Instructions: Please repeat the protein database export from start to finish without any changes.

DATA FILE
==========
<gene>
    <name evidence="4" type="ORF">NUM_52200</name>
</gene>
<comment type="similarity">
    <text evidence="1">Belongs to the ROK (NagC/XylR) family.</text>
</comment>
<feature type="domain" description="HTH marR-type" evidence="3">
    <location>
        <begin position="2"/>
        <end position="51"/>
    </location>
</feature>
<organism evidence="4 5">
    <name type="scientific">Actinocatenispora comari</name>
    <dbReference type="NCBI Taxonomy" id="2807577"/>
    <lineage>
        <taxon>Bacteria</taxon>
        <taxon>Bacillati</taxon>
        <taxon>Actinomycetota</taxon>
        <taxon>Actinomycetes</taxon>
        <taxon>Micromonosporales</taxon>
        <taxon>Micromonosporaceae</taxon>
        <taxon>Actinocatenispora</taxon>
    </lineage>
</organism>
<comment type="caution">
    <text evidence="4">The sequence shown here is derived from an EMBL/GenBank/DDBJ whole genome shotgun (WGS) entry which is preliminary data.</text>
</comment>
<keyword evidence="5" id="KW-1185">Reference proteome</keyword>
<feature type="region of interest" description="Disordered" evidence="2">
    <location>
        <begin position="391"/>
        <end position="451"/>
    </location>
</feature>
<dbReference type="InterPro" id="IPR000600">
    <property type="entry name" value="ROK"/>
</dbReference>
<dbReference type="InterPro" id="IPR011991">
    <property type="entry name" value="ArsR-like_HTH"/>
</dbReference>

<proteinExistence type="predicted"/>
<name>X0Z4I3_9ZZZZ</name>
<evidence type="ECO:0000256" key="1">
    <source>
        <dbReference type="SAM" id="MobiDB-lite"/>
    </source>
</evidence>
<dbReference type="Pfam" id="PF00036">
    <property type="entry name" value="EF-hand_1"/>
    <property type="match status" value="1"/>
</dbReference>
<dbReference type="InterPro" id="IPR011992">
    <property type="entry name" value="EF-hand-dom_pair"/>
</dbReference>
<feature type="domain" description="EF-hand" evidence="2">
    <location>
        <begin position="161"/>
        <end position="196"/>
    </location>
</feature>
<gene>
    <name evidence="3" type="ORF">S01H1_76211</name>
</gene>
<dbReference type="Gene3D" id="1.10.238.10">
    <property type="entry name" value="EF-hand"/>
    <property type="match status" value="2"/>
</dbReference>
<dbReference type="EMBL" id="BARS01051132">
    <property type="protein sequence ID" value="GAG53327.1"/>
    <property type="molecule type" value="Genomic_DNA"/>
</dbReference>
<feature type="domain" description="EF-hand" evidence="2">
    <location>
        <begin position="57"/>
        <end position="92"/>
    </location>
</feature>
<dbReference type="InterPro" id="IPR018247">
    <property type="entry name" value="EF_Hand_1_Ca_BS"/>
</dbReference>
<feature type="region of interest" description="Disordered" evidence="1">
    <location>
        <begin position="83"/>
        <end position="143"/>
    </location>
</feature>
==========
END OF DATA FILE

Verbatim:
<gene>
    <name evidence="4" type="ORF">NUM_52200</name>
</gene>
<comment type="similarity">
    <text evidence="1">Belongs to the ROK (NagC/XylR) family.</text>
</comment>
<feature type="domain" description="HTH marR-type" evidence="3">
    <location>
        <begin position="2"/>
        <end position="51"/>
    </location>
</feature>
<organism evidence="4 5">
    <name type="scientific">Actinocatenispora comari</name>
    <dbReference type="NCBI Taxonomy" id="2807577"/>
    <lineage>
        <taxon>Bacteria</taxon>
        <taxon>Bacillati</taxon>
        <taxon>Actinomycetota</taxon>
        <taxon>Actinomycetes</taxon>
        <taxon>Micromonosporales</taxon>
        <taxon>Micromonosporaceae</taxon>
        <taxon>Actinocatenispora</taxon>
    </lineage>
</organism>
<comment type="caution">
    <text evidence="4">The sequence shown here is derived from an EMBL/GenBank/DDBJ whole genome shotgun (WGS) entry which is preliminary data.</text>
</comment>
<keyword evidence="5" id="KW-1185">Reference proteome</keyword>
<feature type="region of interest" description="Disordered" evidence="2">
    <location>
        <begin position="391"/>
        <end position="451"/>
    </location>
</feature>
<dbReference type="InterPro" id="IPR000600">
    <property type="entry name" value="ROK"/>
</dbReference>
<dbReference type="InterPro" id="IPR011991">
    <property type="entry name" value="ArsR-like_HTH"/>
</dbReference>

<proteinExistence type="predicted"/>
<name>X0Z4I3_9ZZZZ</name>
<evidence type="ECO:0000256" key="1">
    <source>
        <dbReference type="SAM" id="MobiDB-lite"/>
    </source>
</evidence>
<dbReference type="Pfam" id="PF00036">
    <property type="entry name" value="EF-hand_1"/>
    <property type="match status" value="1"/>
</dbReference>
<dbReference type="InterPro" id="IPR011992">
    <property type="entry name" value="EF-hand-dom_pair"/>
</dbReference>
<feature type="domain" description="EF-hand" evidence="2">
    <location>
        <begin position="161"/>
        <end position="196"/>
    </location>
</feature>
<gene>
    <name evidence="3" type="ORF">S01H1_76211</name>
</gene>
<dbReference type="Gene3D" id="1.10.238.10">
    <property type="entry name" value="EF-hand"/>
    <property type="match status" value="2"/>
</dbReference>
<dbReference type="EMBL" id="BARS01051132">
    <property type="protein sequence ID" value="GAG53327.1"/>
    <property type="molecule type" value="Genomic_DNA"/>
</dbReference>
<feature type="domain" description="EF-hand" evidence="2">
    <location>
        <begin position="57"/>
        <end position="92"/>
    </location>
</feature>
<dbReference type="InterPro" id="IPR018247">
    <property type="entry name" value="EF_Hand_1_Ca_BS"/>
</dbReference>
<feature type="region of interest" description="Disordered" evidence="1">
    <location>
        <begin position="83"/>
        <end position="143"/>
    </location>
</feature>